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AFTER THE REFERENDUM: THE CHALLENGE FOR SOUTH SUDAN – Pages 10 -11
FEBRUARY 2011 N o 1102
THE ARAB WALL BEGINS TO FALL
The impossible happened
Political leaders often claim a situation is so complex that any attempt to change it would be disastrous. This is not always the case. After 9/11, President George Bush offered a clear choice: “Either you are with us or you are with the terrorists.” According to President Sarkozy, the choice in Tunisia was between a friendly dictator and “a Taliban-type regime in North Africa” (1). This suits both sides: a dictator can claim to be the last bastion against militant Islam, and the Islamists can claim that they alone oppose the dictator.
But if there is a social or democratic movement, and new players, the scenario suddenly changes. The embattled authorities look out for subversive activity among the protesters. If they find it, they exploit it. If not, they invent it.
In an interview with the Tunisian ambassador to Unesco, Mezri Haddad, on 13 January (the day before Zine al-Abidine Ben Ali fled), the opposition leader Nejib Chebbi criticised “development in which low pay provided the only comparative advantage in international competition” and “provocative displays of illicit wealth in the cities”, and claimed that “the people are all against the regime” (2). Haddad responded: “The people will ransack your fine house in La Marsa, that is what people do in societies where there is no fear of the police …
Ben Ali saved Tunisia from the fanatics and fundamentalists in 1987 … He must remain in power, come what may, because the country is under threat from the fanatics and their neoBolshevik allies.”
A few hours later, Haddad called on the man who “saved Tunisia” to stand down. On 16 January, Chebbi became the new minister for regional and local development. Revolution in Arab nations is rare but rapid. Less than a month after Mohamed Bouazizi’s suicide drew attention to the grievances of unemployed graduates, the Trabelsi family houses in Carthage had been seized, political prisoners had been released and Tunis was full of peasants demanding the abolition of privileges.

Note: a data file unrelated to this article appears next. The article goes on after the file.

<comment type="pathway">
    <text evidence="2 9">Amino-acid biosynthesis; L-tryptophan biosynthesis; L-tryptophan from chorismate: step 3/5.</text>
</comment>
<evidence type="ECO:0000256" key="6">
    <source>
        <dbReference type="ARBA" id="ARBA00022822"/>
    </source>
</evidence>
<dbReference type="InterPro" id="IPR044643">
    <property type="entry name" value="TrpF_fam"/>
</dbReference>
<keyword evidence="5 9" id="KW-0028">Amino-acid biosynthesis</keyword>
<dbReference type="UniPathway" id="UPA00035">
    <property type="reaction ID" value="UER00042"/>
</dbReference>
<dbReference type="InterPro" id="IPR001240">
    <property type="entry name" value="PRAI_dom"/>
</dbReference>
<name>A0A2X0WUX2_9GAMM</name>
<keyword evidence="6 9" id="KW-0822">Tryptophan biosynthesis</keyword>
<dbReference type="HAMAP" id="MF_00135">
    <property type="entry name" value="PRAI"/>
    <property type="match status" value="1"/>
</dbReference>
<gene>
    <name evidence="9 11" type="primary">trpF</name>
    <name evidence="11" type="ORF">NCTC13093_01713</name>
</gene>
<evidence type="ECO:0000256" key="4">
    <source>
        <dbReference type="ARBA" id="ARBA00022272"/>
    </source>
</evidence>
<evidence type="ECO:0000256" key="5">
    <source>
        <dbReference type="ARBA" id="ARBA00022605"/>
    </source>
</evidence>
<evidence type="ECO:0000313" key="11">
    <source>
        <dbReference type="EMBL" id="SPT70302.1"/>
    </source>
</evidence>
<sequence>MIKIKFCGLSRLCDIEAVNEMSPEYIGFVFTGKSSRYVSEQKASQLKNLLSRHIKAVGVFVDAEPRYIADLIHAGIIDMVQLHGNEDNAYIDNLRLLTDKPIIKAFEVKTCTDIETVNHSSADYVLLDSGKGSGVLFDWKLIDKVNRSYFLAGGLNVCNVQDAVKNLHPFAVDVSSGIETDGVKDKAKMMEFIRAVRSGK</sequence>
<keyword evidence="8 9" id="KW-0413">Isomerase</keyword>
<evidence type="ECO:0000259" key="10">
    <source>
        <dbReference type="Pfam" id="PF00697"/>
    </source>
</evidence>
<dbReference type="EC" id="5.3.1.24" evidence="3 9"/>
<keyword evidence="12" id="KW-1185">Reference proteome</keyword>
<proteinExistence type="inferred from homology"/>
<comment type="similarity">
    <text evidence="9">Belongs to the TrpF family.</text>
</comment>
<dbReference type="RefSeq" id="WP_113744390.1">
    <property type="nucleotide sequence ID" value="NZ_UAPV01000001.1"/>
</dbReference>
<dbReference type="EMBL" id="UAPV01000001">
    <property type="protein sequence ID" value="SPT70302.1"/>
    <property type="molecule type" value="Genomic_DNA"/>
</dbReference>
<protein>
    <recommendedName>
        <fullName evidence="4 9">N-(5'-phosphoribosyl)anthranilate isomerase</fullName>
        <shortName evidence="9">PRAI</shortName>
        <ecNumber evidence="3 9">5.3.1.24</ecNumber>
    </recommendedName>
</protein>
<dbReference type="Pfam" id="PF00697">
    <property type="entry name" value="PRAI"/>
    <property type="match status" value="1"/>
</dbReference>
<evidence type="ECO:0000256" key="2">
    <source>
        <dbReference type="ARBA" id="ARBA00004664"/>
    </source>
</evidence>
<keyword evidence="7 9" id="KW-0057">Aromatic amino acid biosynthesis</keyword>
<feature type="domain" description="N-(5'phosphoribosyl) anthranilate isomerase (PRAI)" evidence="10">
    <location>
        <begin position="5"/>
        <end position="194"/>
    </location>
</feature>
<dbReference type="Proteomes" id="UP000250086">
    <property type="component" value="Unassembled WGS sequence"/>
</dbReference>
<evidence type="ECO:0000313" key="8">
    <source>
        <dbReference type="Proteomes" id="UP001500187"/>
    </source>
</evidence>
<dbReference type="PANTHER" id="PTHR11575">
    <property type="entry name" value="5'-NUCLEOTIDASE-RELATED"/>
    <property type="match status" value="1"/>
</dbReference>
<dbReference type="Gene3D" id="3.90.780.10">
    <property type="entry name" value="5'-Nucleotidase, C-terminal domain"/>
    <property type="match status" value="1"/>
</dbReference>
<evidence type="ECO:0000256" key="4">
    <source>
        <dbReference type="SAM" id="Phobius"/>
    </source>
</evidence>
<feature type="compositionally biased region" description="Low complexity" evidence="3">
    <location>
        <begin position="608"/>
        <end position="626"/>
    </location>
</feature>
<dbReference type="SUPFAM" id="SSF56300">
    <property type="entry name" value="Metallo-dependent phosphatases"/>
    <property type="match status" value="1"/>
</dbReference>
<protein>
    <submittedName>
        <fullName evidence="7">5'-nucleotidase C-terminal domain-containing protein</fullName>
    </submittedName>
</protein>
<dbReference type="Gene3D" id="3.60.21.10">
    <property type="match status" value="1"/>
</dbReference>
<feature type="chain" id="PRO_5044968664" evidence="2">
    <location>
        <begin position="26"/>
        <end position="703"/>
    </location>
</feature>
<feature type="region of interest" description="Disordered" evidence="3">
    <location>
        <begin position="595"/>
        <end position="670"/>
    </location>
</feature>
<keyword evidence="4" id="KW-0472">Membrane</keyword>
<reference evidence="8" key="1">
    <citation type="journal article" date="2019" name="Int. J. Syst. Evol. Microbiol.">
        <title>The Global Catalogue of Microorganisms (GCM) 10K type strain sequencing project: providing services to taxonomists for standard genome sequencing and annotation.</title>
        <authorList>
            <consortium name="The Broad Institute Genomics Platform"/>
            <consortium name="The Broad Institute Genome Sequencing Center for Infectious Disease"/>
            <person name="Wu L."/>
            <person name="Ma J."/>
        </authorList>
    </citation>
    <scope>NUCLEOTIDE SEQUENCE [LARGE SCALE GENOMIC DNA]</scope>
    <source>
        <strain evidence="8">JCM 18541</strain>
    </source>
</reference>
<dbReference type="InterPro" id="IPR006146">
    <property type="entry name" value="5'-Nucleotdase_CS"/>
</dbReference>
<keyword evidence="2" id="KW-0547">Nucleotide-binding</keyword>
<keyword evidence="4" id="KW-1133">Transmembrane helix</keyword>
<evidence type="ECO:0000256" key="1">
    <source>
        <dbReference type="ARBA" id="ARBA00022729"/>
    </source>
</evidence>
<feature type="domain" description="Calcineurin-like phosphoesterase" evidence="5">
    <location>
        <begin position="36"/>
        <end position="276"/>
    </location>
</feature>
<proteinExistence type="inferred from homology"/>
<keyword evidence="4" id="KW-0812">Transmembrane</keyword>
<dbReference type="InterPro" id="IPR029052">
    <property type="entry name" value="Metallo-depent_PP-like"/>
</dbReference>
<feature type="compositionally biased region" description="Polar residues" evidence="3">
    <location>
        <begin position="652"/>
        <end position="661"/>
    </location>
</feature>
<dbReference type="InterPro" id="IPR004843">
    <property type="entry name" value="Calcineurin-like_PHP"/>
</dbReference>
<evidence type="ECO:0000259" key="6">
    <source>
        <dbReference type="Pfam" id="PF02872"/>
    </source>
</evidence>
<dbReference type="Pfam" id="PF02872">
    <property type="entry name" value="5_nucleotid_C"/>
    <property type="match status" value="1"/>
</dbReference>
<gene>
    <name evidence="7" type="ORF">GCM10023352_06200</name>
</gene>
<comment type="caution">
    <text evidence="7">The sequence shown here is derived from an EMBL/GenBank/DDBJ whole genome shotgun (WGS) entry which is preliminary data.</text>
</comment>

The historic events in Tunis have a familiar, French Revolutionary feel. A spontaneous movement spreads, widely diverse social strata are brought together, absolutism is vanquished. At which point, there are two alternatives left: take your winnings and leave, or double your stakes. Generally, one section of society (the liberal bourgeoisie) tries to stem the flood; another (peasants, employees in dead-end jobs, unemployed workers, poor students) backs the tide of protest, in the hope that the ageing autocracy and the monopolists will be swept
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Freedom makes you giddy
Part way through a revolution, only one thing seemed certain in Egypt: there is no longer an Arab exception to the worldwide desire for dignity, human rights,
and possibly democracy
BY ALAIN GRESH
Hosni Mubarak’s decision to replace his cabinet and appoint a vice-president (Omar Suleiman, 74, head of army intelligence), something he had refused to do since he became president in 1981, had no effect on the hundreds of thousands of Egyptian demonstrators who want him to relinquish all power. His vague calls for dialogue with the opposition, and for economic and social reforms, were also ineffectual. The tension on Egypt’s streets did not abate.
Mustafa al-Fekki, head of the Foreign Relations Committee in the Egyptian parliament and a member of the ruling National Democratic Party, called on Mubarak to make “unprecedented reform” to avoid “a revolution”. He told Al Jazeera on 28 January: “The security option alone is not sufficient, and the president is the only one who can put an end to these events.” The heart of the establishment was visibly disintegrating, just as opposition spread to all classes and ages; even clerics from alAzhar, previously a pro-government institution, joined in the demonstrations.
All repression (100 deaths in four days), and extraordinary measures to detach 85 million people from the world (AFP said the shutdown of the internet was a world first) failed to deter the demonstrators. They went on shouting “Mubarak Must Go!”. Mubarak’s eventual promise to stand down in September looked unlikely to stop the protests.